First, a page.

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What are functions?

Below is an incredibly great excerpt from Massimo Banzi’s Getting Started With Arduino

If you’re at dinner and you ask somebody, “Please pass me the Parmesan cheese,” this kicks off a series of actions that are summarised by the small phrase that you just said. As we’re humans, it all comes naturally, but all the individual tiny actions required to do this must be spelled out to the Arduino, because it’s not as powerful as our brain. So to group together a number of instructions, you stick a { before your code and an } after.

You can see that there are two blocks of code that are defined in this way here. Before each one of them there is a strange command:

void setup()

This line gives a name to a block of code. If you were to write a list of instructions that teach Arduino how to pass the Parmesan, you would write void passTheParmesan() at the beginning of a block, and this block would become an instruction that you can call from anywhere in the Arduino code. These blocks are called functions. If after this, you write passTheParmesan() anywhere in your code, Arduino will execute those instructions and continue where it left off.”

Why use functions?

  • Stay organized: Break out section of the program into neat little units

  • Reduce Repetition: If you have to do the same operations more than once you’ll probably want a function. It means you only have to write and test one piece of code instead of checking it in lots of places

  • Neater: You’ll use less code in your sketch

  • Readability: You can name your functions sensibly which makes your whole sketch much easier to scan, read and understand

  • Reusable: Once you’ve written a function for one piece of code, you can often quickly drop it into another sketch.

Writing a function

A simple function looks like this:

void passTheParmesan()
	// Add some action here

And is called like this:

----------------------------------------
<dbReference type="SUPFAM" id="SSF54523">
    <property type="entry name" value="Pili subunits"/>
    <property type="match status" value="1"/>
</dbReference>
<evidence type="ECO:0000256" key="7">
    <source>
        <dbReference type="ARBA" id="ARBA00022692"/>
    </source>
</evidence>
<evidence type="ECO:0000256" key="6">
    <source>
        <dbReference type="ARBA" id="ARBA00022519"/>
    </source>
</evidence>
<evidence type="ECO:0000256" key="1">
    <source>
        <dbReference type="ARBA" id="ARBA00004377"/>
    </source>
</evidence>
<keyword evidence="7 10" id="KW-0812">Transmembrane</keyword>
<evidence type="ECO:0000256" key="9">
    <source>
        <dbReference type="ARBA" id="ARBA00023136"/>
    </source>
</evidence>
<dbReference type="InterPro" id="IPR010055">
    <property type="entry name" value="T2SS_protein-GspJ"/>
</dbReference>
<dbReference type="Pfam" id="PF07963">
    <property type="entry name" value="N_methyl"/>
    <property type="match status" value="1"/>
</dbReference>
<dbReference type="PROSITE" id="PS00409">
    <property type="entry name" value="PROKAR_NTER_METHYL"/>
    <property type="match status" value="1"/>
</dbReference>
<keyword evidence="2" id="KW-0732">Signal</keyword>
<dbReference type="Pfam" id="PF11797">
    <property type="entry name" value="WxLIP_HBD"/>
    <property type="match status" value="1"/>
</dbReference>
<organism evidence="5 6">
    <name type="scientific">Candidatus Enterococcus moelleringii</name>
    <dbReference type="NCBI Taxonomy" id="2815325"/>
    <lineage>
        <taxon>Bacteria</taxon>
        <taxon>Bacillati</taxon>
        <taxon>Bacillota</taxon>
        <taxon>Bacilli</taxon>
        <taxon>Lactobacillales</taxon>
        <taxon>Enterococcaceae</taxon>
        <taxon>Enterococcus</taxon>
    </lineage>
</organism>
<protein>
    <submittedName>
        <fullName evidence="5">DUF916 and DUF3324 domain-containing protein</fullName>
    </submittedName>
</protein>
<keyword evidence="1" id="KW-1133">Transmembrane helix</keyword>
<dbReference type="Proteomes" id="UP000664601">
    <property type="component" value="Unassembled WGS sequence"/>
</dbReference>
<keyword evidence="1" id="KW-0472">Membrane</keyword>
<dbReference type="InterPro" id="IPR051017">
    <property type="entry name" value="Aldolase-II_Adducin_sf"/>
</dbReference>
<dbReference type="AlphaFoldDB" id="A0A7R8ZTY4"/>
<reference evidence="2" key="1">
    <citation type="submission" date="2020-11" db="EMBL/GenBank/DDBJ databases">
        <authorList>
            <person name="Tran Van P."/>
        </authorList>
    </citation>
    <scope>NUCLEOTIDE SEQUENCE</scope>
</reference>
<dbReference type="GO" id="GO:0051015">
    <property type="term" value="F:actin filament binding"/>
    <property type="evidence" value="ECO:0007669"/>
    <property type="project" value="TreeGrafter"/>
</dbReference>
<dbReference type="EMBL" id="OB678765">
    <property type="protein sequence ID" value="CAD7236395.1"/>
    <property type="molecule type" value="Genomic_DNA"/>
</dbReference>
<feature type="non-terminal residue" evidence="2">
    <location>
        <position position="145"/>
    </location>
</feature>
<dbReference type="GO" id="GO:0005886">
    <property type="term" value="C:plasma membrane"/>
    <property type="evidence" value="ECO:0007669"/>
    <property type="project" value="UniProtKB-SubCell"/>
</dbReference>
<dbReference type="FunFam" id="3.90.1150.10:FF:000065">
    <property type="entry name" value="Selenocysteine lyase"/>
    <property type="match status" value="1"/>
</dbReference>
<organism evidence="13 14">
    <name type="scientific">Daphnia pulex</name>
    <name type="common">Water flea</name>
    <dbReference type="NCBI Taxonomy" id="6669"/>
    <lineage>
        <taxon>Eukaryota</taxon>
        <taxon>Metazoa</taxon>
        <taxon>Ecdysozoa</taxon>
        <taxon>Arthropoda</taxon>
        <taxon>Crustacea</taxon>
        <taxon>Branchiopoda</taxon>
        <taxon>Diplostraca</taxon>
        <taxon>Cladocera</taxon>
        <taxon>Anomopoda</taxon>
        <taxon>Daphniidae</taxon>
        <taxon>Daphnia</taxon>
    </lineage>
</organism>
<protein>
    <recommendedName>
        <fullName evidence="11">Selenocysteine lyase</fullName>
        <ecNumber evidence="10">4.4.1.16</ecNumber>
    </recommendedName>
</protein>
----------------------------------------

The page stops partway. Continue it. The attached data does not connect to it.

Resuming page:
void loop()
	// stuff goes here
	// other stuff goes here

Placing Functions

Functions can be placed anywhere in a sketch but it is common practice to add them after the setup() and loop() functions.

Let’s look at a more complicated example that returns a value. Can we write a function to give us the square of a number.

int squared( int value )
	// multiply the number
	int sq = value * value;
	return sq;

What’s happening here?

This looks a little different, right?

The first part of the function has changed from void to int. This tells us what the function will return or give us back. Up until now we have used functions that return nothing or void. These are reasonably common, but sometimes you want it to give you information back. In that case, you need to specify what the data type of that information is. Note that you can only return one variable from a function.

The next part is still what the function is called, but we now have some stuff in the brackets. This tells us what parameters we can pass to the function. This is telling us that we can pass one integer variable to the function.

OK, so we know we need to pass in one integer and it’s going to give us an integer back. Cool!

Now inside the function are a series of operation [terminated with a semicolon]. First it multiples the passed integer, the value parameter. A new local variable (only exists within the function) is created to hold the squared value.

Finally, we use the return function to say that the function is complete and we want to send a value back to where it was called.

So what does that look like?

void loop()
	// stuff goes here
	int sqValue;
	sqValue= squared(4); // this gives us 16
	sqValue = squared(5); // this gives us 25
	// do something with the number

Now we call the function a little differently. We know it gives us back an integer, so we need to create a variable to hold the output. We pass 4 into the function and the sqValue variable will end up containing the number 16. We pass 5 into the function and the sqValue variable will end up containing the number 25, etc.

Built in Functions

Arduino and Particle have a ton of built in functions to make it easier for you to write sketches and perform common actions. Take a look at them here:

Some of the most useful are:

Read more:

Next Up: Working with Particle Cloud - Connecting functions to the Web